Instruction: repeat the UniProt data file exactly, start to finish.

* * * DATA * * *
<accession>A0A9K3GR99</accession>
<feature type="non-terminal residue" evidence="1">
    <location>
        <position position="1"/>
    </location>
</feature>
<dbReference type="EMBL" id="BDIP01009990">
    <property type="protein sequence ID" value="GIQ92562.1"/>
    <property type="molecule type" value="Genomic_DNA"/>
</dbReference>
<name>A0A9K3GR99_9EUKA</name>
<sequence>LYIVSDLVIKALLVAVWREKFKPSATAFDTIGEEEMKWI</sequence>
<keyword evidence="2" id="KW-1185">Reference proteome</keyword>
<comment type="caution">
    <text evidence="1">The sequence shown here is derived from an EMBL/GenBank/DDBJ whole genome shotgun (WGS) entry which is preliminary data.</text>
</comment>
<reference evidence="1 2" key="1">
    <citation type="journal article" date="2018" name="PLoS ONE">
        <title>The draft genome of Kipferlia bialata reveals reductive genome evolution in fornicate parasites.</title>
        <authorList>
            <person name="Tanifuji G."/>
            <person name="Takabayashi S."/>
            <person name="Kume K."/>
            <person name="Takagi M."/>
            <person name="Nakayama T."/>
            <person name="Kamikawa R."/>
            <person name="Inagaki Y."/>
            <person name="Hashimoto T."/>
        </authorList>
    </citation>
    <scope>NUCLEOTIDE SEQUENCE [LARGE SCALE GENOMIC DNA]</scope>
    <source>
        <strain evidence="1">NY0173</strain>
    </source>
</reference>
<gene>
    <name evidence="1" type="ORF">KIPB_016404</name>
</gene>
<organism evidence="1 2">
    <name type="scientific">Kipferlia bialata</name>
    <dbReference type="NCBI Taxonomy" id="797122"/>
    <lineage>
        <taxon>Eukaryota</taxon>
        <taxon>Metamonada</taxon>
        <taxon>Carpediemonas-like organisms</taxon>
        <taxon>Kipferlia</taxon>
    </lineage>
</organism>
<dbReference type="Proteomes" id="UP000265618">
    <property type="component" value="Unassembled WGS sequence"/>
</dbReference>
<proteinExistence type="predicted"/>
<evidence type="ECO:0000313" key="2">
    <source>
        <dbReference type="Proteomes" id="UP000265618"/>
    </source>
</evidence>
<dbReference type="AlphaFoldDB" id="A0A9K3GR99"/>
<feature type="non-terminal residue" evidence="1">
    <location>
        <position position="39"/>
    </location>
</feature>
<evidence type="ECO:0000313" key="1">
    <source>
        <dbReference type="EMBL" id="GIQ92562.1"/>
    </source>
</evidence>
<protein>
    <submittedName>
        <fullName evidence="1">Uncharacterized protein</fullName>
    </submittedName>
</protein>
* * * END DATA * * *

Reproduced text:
<accession>A0A9K3GR99</accession>
<feature type="non-terminal residue" evidence="1">
    <location>
        <position position="1"/>
    </location>
</feature>
<dbReference type="EMBL" id="BDIP01009990">
    <property type="protein sequence ID" value="GIQ92562.1"/>
    <property type="molecule type" value="Genomic_DNA"/>
</dbReference>
<name>A0A9K3GR99_9EUKA</name>
<sequence>LYIVSDLVIKALLVAVWREKFKPSATAFDTIGEEEMKWI</sequence>
<keyword evidence="2" id="KW-1185">Reference proteome</keyword>
<comment type="caution">
    <text evidence="1">The sequence shown here is derived from an EMBL/GenBank/DDBJ whole genome shotgun (WGS) entry which is preliminary data.</text>
</comment>
<reference evidence="1 2" key="1">
    <citation type="journal article" date="2018" name="PLoS ONE">
        <title>The draft genome of Kipferlia bialata reveals reductive genome evolution in fornicate parasites.</title>
        <authorList>
            <person name="Tanifuji G."/>
            <person name="Takabayashi S."/>
            <person name="Kume K."/>
            <person name="Takagi M."/>
            <person name="Nakayama T."/>
            <person name="Kamikawa R."/>
            <person name="Inagaki Y."/>
            <person name="Hashimoto T."/>
        </authorList>
    </citation>
    <scope>NUCLEOTIDE SEQUENCE [LARGE SCALE GENOMIC DNA]</scope>
    <source>
        <strain evidence="1">NY0173</strain>
    </source>
</reference>
<gene>
    <name evidence="1" type="ORF">KIPB_016404</name>
</gene>
<organism evidence="1 2">
    <name type="scientific">Kipferlia bialata</name>
    <dbReference type="NCBI Taxonomy" id="797122"/>
    <lineage>
        <taxon>Eukaryota</taxon>
        <taxon>Metamonada</taxon>
        <taxon>Carpediemonas-like organisms</taxon>
        <taxon>Kipferlia</taxon>
    </lineage>
</organism>
<dbReference type="Proteomes" id="UP000265618">
    <property type="component" value="Unassembled WGS sequence"/>
</dbReference>
<proteinExistence type="predicted"/>
<evidence type="ECO:0000313" key="2">
    <source>
        <dbReference type="Proteomes" id="UP000265618"/>
    </source>
</evidence>
<dbReference type="AlphaFoldDB" id="A0A9K3GR99"/>
<feature type="non-terminal residue" evidence="1">
    <location>
        <position position="39"/>
    </location>
</feature>
<evidence type="ECO:0000313" key="1">
    <source>
        <dbReference type="EMBL" id="GIQ92562.1"/>
    </source>
</evidence>
<protein>
    <submittedName>
        <fullName evidence="1">Uncharacterized protein</fullName>
    </submittedName>
</protein>